A Massachusetts judge dismissed a lawsuit against Marriott International that was filed by the owner of some of the hotel chain's senior-living centers.
Five Star Quality Care and Senior Housing Properties Trust of Newton, Mass., filed suit to try to end their management contracts with Marriott to operate 31 of its senior living centers. Marriott agreed last year to sell its entire senior living business to Sunrise Assisted Living of McLean.
Tredegar, a Richmond manufacturer, agreed to sell its portfolio of venture capital investments to investors managed by or affiliated with Goldman Sachs's private equity group. Tredegar has investments in the life sciences, communications and information technology industries. It expects to receive about $75 million in cash after taxes, but the sale is expected to result in a first-quarter charge of $49 million after taxes.
Ntelos, a Waynesboro telecommunications company that filed for Chapter 11 bankruptcy reorganization last week, said the Nasdaq Stock Market will delist its stock beginning March 13. Ntelos said it won't appeal the decision, and that its stock should be available on the over-the-counter bulletin board system.
VSE, an Alexandria engineering and management services company, discontinued its evaluation of strategic business alternatives, which had included a possible sale of the company. VSE said its board determined its shareholders would benefit more from the company's ongoing business plan than from the proposed alternatives. "Based on the announced contract awards received by VSE during the past several months and our decision to exit the telecommunications technologies market, we believe VSE has an opportunity to increase its revenues and profitability in its traditional business areas over the next two or three years," VSE chairman and chief executive Donald M. Ervine said in a statement. Last August, VSE hired Quarterdeck Investment Partners as a financial adviser to help it pursue business alternatives, including mergers, acquisitions or a potential sale.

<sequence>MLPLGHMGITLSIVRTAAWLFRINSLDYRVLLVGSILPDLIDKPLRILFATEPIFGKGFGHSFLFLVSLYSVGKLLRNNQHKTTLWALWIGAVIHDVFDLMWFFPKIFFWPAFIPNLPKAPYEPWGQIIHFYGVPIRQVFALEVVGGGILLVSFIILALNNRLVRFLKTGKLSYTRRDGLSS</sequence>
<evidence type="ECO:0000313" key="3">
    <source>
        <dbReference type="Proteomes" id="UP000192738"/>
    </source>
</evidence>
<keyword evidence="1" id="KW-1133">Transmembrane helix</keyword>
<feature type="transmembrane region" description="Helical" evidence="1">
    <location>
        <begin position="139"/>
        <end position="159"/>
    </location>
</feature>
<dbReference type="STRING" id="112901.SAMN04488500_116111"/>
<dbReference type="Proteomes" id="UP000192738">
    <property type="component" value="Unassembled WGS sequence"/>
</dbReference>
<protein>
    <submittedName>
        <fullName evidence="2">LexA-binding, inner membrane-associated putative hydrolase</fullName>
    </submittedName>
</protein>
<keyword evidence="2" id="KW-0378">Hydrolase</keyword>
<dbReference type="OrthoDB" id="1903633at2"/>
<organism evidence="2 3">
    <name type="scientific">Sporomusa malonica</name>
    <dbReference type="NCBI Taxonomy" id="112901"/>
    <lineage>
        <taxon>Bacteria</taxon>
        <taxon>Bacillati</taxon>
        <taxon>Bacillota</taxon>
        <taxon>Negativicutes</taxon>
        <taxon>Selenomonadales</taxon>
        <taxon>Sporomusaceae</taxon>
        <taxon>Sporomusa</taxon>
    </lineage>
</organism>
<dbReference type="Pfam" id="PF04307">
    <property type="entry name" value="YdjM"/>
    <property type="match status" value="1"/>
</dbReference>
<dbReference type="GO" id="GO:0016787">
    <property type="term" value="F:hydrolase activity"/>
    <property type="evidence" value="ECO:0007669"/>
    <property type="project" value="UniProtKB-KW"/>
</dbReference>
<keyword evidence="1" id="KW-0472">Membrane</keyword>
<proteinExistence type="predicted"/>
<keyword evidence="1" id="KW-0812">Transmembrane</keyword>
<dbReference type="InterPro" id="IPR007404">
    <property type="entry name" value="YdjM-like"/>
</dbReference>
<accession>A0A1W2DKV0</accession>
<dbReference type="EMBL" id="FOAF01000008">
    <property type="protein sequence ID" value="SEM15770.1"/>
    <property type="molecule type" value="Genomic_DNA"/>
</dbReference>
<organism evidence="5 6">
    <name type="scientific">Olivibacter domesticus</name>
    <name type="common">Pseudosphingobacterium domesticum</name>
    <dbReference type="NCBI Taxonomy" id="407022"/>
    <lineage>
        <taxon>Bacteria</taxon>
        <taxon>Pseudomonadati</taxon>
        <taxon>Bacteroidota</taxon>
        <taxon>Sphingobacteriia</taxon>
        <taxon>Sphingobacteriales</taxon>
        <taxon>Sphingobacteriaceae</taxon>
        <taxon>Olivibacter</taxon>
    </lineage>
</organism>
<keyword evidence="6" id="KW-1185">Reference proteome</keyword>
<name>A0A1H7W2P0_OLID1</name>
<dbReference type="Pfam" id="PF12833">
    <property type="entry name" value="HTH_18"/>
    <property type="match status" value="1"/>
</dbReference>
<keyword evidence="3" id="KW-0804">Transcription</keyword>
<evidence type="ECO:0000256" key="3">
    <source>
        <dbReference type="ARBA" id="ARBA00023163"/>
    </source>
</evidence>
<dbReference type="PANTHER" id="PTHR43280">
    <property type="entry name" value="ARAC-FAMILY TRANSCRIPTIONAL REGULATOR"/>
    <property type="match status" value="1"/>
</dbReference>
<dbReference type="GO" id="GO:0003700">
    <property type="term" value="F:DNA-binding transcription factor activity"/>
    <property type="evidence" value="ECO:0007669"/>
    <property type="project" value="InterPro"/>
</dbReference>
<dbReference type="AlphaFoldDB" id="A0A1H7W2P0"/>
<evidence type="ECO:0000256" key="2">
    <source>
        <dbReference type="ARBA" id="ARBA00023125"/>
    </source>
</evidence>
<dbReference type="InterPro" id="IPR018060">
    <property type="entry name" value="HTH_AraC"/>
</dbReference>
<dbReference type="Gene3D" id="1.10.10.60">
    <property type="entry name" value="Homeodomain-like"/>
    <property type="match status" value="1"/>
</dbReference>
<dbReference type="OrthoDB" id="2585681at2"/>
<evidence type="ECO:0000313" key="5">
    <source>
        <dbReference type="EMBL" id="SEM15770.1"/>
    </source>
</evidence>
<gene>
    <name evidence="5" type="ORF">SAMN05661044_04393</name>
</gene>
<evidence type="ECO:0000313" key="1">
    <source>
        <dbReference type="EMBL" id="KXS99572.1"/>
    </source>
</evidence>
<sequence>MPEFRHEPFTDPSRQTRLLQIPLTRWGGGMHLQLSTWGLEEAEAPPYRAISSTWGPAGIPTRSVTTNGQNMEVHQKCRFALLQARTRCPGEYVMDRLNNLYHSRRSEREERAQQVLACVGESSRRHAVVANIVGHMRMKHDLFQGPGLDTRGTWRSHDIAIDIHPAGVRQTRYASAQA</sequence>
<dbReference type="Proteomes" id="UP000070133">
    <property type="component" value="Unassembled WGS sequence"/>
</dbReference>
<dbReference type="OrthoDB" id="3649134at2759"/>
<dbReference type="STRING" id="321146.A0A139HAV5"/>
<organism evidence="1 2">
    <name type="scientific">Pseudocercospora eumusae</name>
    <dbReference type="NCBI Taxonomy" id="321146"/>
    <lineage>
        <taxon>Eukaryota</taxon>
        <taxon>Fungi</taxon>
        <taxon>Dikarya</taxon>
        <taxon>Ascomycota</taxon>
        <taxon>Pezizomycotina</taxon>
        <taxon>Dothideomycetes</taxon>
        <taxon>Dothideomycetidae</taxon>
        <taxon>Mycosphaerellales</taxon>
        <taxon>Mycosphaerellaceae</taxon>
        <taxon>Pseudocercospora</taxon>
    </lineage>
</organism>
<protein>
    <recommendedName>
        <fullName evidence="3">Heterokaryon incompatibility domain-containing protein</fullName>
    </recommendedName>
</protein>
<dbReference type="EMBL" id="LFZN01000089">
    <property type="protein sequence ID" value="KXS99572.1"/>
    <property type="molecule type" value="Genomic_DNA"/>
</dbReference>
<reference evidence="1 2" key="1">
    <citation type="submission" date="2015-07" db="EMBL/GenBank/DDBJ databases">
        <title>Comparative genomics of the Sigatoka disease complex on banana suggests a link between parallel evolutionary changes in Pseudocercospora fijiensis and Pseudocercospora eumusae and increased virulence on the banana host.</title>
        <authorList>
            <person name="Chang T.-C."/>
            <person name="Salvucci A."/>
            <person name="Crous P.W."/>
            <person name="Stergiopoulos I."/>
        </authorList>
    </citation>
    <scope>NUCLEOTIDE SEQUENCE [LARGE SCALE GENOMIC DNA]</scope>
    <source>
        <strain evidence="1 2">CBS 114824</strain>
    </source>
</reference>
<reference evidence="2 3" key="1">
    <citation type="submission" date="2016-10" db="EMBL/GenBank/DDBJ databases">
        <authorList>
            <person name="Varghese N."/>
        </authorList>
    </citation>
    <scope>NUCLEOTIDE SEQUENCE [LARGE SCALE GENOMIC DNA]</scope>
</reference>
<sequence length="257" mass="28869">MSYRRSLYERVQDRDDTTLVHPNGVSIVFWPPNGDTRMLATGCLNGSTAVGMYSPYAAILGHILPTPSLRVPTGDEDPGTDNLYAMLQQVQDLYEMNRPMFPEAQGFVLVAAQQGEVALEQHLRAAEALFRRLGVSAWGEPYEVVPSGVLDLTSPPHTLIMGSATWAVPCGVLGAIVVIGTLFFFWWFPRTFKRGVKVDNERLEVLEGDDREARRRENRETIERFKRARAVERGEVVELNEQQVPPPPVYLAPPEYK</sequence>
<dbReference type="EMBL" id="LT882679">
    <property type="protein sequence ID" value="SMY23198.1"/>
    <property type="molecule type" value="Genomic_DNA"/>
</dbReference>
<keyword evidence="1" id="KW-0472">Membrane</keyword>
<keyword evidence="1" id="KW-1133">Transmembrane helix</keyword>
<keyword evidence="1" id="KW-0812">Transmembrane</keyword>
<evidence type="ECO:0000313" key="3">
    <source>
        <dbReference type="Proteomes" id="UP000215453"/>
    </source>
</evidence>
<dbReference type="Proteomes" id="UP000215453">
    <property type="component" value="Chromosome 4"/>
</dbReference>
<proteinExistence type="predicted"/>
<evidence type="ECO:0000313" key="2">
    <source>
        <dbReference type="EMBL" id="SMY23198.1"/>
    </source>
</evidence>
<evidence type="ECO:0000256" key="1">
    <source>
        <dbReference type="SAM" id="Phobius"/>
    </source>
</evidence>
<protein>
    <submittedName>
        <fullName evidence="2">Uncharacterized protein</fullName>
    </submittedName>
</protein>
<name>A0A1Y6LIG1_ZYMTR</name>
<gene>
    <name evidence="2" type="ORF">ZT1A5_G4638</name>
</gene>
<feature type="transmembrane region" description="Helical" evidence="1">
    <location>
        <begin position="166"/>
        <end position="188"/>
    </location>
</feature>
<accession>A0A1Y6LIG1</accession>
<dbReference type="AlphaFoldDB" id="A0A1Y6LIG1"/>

Spherix, a Beltsville company that makes artificial sweeteners and provides services to the pharmaceutical and other industries, said president and chief operating officer David H. Affeldt resigned. The company did not provide a reason for the departure. Company founder Gilbert V. Levin remains chief executive. Spherix also said it lost $2.9 million in 2002, compared with a profit of $567,823 in 2001. Revenue declined 24 percent, to $15.1 million, from 2001. The company attributed the declines to a slow economy and higher legal fees.
Coventry Health Care, a Bethesda managed health-care company, amended its shareholder rights plan designed to protect against hostile takeovers. Coventry's board increased the threshold that activates the plan to a 20 percent stake owned by any hostile investor, up from 15 percent.
Corporate Office Properties Trust, a Columbia real estate investment trust, plans to pay $18 million for a 155,000-square-foot, two-story building in Annapolis that now serves as the headquarters of USinternetworking, a maker of Internet software. Under the terms of the deal, USinternetworking, which emerged from Chapter 11 bankruptcy protection in May, would lease the building for 15 years.
Continental Realty of Baltimore is seeking tenants for 200,000 square feet of new office and flex space at the Bare Hills Business Center site in the Falls Road corridor in Baltimore County. Construction for the first of four 50,000-square-foot office buildings is scheduled to be completed in June. Continental, which has held the 37-acre property for two years, has pre-leased 20,000 square feet and plans to move its corporate headquarters and staff of 50 from Towson when the building is finished.
Compiled from reports by the Associated Press, Bloomberg News, Dow Jones News Service and Washington Post staff writers.